Article on Mountain EbA
The climate crisis is brought into stark reality by the floods, droughts, and extreme weather that the world is encountering on a regular basis. We can utilize technology to adapt to these changes, but we can also use nature. This is where the Ecosystem Approach comes in. Humans have and continue to rely on ecosystems and the services they offer. Ecosystem based Adaptation (EbA)2 can help us adapt to climate change by changing our behaviour, how we live, how we manage our food and how we maintain our health systems.
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Forests have always been cleared to provide land uses necessary for human existence. This trend has naturally increased over time and now global estimates suggest, “that 30% of original forest cover has been converted for other uses and an additional 20% has been degraded.” Humans also benefit from resources from forests. The rural poor, in particular, benefit extensively from forest goods and services (such people are approximately 1.6 billion in number).ii IUCN has estimated the economic benefits of forests at USD 130 million per year.iii On the other side, The Economics of Ecosystems and Biodiversity (TEEB) calculate the costs in lost value from forest destruction to be between USD 2-5 trillion per year. Forest Landscape Restoration (FLR) is a process that aims to regain ecological integrity and enhance human well-being in deforested or degraded forest landscapes. It involves people coming together to restore the function and productivity of degraded forest lands – through a variety of place-based interventions, including new tree plantings, managed natural regeneration, or improved land management. The purpose of this study is to understand the current discourse and practice on climate change mitigation and adaptation in FLR, as well as to analyze the implications for a better understanding the complementarities and synergies between mitigation and adaptation, specifically in the context of FLR. Both mitigation and adaptation are considered equally important to address with climate change. Developing countries, least developed countries (LDCs) and island states all now agree on instituting mitigation efforts as well as adaptation.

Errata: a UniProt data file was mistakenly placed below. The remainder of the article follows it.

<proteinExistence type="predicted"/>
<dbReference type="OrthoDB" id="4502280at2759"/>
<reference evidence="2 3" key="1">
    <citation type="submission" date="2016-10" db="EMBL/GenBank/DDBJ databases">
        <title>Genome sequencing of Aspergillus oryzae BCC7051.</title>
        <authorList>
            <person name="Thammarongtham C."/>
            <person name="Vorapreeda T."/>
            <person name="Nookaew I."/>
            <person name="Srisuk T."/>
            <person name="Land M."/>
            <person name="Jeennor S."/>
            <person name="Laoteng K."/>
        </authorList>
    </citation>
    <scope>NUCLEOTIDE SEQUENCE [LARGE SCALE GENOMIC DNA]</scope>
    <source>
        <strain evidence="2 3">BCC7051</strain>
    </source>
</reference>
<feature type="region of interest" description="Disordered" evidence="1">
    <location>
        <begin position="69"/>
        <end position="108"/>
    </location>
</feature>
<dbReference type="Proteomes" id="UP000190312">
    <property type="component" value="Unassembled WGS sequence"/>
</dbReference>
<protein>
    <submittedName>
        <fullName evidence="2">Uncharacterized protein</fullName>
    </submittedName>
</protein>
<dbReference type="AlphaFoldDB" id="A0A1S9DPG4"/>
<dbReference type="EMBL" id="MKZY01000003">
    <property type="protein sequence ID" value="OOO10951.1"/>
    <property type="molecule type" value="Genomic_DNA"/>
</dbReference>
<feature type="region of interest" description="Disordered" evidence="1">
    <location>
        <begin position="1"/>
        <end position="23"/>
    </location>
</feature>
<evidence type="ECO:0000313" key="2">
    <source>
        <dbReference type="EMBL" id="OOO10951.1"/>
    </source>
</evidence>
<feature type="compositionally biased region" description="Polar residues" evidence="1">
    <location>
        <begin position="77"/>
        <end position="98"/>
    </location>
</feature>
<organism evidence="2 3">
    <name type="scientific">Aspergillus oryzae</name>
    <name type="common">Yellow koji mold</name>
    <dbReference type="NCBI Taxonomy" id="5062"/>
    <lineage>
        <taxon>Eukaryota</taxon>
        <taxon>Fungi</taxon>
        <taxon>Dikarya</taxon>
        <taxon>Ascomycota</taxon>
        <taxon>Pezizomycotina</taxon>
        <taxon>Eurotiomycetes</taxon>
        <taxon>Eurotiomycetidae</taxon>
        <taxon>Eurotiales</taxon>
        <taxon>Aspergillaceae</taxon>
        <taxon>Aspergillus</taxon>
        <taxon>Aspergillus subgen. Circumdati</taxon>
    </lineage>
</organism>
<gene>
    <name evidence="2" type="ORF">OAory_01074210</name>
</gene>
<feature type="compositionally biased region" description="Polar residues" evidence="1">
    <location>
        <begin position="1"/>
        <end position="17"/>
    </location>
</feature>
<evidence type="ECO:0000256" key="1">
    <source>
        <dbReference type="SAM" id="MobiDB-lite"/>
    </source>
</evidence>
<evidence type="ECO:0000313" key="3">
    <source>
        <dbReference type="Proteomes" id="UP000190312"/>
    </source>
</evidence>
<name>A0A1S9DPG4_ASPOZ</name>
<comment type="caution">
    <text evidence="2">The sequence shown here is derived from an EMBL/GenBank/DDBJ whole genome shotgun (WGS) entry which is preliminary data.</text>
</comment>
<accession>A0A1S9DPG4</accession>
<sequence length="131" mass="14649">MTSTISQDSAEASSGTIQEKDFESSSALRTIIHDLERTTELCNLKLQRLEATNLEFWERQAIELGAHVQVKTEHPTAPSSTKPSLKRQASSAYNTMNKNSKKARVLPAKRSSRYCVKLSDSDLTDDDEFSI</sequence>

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(Published in The Nation Pakistan)
Over the past two decades it has become increasingly clear that climate is changing across the globe. The Intergovernmental Panel on Climate Change (IPCC) published its first assessment report in 1990, highlighting this aspect. Since then, its subsequent reports have continued to provide further and increasingly stronger evidence that human induced climate change has immense effects on societies and ecosystems, especially forests and coastal areas, both of which are crucial for human societies. Extreme events are also expected to increase in magnitude and frequency, putting human lives in danger.